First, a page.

On November 4, she deposed Oliver with Hubbard there as his attorney. It was pathos. Oliver, who can neither read nor write and suffered a stroke 13 years ago, could not remember the name of the restaurant, where it was located, what it looked like outside or inside, or whether there were signs for the benefit of the disabled. Severson pressed him on the 20 suits that had been filed with his name as plaintiff, asking if he could remember filing suits against, or being inside, such places as KFC, Moneytree check cashing, Wienerschnitzel, Rally’s, Red Lobster, and Mervyns. He said he had not filed such suits. In fact, he couldn’t remember filing any suit against Villasenor and the Agave Grill. And he claimed he had never received any money for all the suits that he had filed.
Hubbard quickly dropped the suit. “Somebody changed Oliver’s medication,” claims Hubbard. “It was the worst deposition I have ever been to. He didn’t remember anything. I knew then there was no way we could prevail in that suit.”
But, warns the lawyer, “That restaurant was grossly out of compliance. It has made substantial changes, but there are still problems. I am waiting for another client to go in there and get pissed, and I might sue again.”
Severson points out that Hubbard would have to go fishing for another plaintiff. “The depth of his lack of ethics knows no bounds,” she says.
“He wanted to settle for $5000,” says Pettigrew. Hubbard doesn’t deny that but says the defense was willing to pay $1000. Severson says there were negotiations, but they were confidential and Hubbard is not supposed to talk about them.
“My client fixed any problems,” says Severson. “We are not necessarily agreeing that there were problems.” The Agave Grill hired an expert, who found only small infractions. For example, the toilets had to be raised by a quarter of an inch, she says.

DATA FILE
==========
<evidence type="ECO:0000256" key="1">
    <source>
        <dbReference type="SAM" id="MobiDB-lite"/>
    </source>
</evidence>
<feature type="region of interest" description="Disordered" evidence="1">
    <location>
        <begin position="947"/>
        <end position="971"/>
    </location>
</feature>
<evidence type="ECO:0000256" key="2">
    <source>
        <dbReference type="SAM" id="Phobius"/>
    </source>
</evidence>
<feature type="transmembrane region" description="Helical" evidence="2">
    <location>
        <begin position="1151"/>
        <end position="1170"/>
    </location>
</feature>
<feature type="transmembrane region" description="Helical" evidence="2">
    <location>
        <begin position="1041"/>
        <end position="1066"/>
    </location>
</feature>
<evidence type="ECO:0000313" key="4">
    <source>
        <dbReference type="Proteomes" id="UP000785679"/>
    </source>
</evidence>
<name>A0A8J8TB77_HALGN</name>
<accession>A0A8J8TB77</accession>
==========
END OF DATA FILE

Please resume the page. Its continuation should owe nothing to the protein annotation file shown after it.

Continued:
For a number of reasons, Villasenor will inform the bar of Hubbard’s conduct, says Severson.
From time to time, bills are introduced in the legislature to help businesses hit with disability act lawsuits. In fact, one was introduced last year by an assemblyman from Chico, Hubbard’s home base. But the bills haven’t gone anywhere, says Severson.
There are people who defend lawyers that file multiple disability act suits. “The truth is, that in a lot of cases, where you get relief is by suing,” says San Diegan William Stothers, deputy director of the Center for an Accessible Society. “Nobody enforces the act, so if places are not accessible, you knock on the door, say, ‘This isn’t right, and you have to fix it.’ ” Often, a lawsuit is necessary. “You can complain to the Justice Department, but it only does a minuscule number of cases,” and those are generally against large companies. However, he concedes, “There are sharks out there who file a ton of these things.”
Agrees Margaret Johnson of Sacramento, advocacy director of Disability Rights California, “The only real enforcement of disability cases is people doing something individually; some write letters, others file lawsuits. We feel fortunate there are lawyers out there, although some may be abusing the system.”